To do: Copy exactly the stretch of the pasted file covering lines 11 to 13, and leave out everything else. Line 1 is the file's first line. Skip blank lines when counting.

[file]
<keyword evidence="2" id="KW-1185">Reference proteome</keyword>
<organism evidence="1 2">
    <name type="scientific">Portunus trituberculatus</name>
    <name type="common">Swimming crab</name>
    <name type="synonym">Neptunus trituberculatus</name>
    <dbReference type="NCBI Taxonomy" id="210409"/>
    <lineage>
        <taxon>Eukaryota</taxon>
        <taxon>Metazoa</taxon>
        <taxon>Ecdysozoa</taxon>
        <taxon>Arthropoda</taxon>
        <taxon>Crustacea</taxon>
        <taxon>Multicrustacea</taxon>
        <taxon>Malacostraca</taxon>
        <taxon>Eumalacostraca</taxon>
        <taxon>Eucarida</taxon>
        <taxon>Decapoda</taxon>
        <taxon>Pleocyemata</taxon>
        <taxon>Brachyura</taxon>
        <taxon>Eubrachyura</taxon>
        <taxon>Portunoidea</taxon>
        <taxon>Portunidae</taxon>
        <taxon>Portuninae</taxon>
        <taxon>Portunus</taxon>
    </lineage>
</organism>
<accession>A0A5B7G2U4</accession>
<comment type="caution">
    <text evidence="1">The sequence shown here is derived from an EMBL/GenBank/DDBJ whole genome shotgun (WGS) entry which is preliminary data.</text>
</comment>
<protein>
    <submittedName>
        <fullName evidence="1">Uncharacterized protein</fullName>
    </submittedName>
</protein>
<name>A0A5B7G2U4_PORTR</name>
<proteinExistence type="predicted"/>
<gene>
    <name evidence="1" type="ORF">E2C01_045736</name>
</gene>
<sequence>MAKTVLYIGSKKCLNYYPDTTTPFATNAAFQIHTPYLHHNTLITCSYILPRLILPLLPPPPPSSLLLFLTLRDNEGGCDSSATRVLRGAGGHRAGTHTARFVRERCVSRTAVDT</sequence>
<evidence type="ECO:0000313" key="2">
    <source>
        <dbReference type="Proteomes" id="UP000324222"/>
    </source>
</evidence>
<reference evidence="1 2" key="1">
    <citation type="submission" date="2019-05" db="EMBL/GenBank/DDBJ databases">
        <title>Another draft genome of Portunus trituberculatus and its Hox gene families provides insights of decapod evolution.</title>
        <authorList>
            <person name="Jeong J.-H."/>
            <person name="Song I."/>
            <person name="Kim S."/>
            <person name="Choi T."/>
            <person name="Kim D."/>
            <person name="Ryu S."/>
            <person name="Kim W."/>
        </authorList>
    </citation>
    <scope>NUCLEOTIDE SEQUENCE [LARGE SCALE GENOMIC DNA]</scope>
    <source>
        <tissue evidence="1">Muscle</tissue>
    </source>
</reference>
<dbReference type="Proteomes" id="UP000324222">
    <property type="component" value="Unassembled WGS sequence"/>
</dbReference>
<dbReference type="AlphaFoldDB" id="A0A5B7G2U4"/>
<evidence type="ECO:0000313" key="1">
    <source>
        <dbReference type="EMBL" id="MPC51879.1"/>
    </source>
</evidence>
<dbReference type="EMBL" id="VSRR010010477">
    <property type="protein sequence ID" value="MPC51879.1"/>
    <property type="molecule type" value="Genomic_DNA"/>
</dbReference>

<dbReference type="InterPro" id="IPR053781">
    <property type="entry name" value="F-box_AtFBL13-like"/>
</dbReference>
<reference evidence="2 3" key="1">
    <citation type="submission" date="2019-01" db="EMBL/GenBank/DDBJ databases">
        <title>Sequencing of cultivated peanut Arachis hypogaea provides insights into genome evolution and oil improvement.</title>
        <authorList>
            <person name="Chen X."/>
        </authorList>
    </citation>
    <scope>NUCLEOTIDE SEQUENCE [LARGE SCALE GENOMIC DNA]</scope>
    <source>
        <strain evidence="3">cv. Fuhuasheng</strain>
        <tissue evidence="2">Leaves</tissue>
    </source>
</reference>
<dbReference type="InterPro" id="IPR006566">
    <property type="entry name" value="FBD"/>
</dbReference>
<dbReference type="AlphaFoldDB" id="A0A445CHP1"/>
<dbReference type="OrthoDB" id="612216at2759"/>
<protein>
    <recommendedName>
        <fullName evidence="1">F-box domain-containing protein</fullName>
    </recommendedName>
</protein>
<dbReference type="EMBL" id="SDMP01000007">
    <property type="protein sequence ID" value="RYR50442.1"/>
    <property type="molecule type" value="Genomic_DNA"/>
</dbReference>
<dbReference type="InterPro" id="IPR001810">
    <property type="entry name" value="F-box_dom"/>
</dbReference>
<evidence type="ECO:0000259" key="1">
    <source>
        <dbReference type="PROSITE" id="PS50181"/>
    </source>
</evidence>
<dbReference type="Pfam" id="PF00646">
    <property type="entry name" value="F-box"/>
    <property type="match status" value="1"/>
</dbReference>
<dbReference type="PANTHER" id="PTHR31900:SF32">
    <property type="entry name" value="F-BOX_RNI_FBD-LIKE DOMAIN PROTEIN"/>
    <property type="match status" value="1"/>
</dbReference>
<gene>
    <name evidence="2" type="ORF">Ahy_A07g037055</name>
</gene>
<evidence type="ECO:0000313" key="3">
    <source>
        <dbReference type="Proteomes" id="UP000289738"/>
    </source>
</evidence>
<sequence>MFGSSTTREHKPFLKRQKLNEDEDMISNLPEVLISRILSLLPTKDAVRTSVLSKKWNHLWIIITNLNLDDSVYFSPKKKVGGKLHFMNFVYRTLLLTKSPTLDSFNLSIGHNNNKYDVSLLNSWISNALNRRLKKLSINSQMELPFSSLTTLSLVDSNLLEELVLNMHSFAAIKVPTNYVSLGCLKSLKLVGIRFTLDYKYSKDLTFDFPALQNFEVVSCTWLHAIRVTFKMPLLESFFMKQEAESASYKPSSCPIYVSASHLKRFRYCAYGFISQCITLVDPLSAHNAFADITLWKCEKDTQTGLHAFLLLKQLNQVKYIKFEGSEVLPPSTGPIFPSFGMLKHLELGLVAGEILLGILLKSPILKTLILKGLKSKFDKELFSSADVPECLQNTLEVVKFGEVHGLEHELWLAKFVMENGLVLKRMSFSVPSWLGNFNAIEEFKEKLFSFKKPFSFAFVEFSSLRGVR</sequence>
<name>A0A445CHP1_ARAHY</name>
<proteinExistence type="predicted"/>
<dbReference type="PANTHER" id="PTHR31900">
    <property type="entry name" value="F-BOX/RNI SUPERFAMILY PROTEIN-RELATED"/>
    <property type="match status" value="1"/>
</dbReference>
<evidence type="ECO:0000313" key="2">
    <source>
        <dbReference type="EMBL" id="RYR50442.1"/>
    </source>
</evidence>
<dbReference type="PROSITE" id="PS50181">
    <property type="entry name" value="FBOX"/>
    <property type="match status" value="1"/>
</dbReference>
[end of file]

        <taxon>Arthropoda</taxon>
        <taxon>Crustacea</taxon>
        <taxon>Multicrustacea</taxon>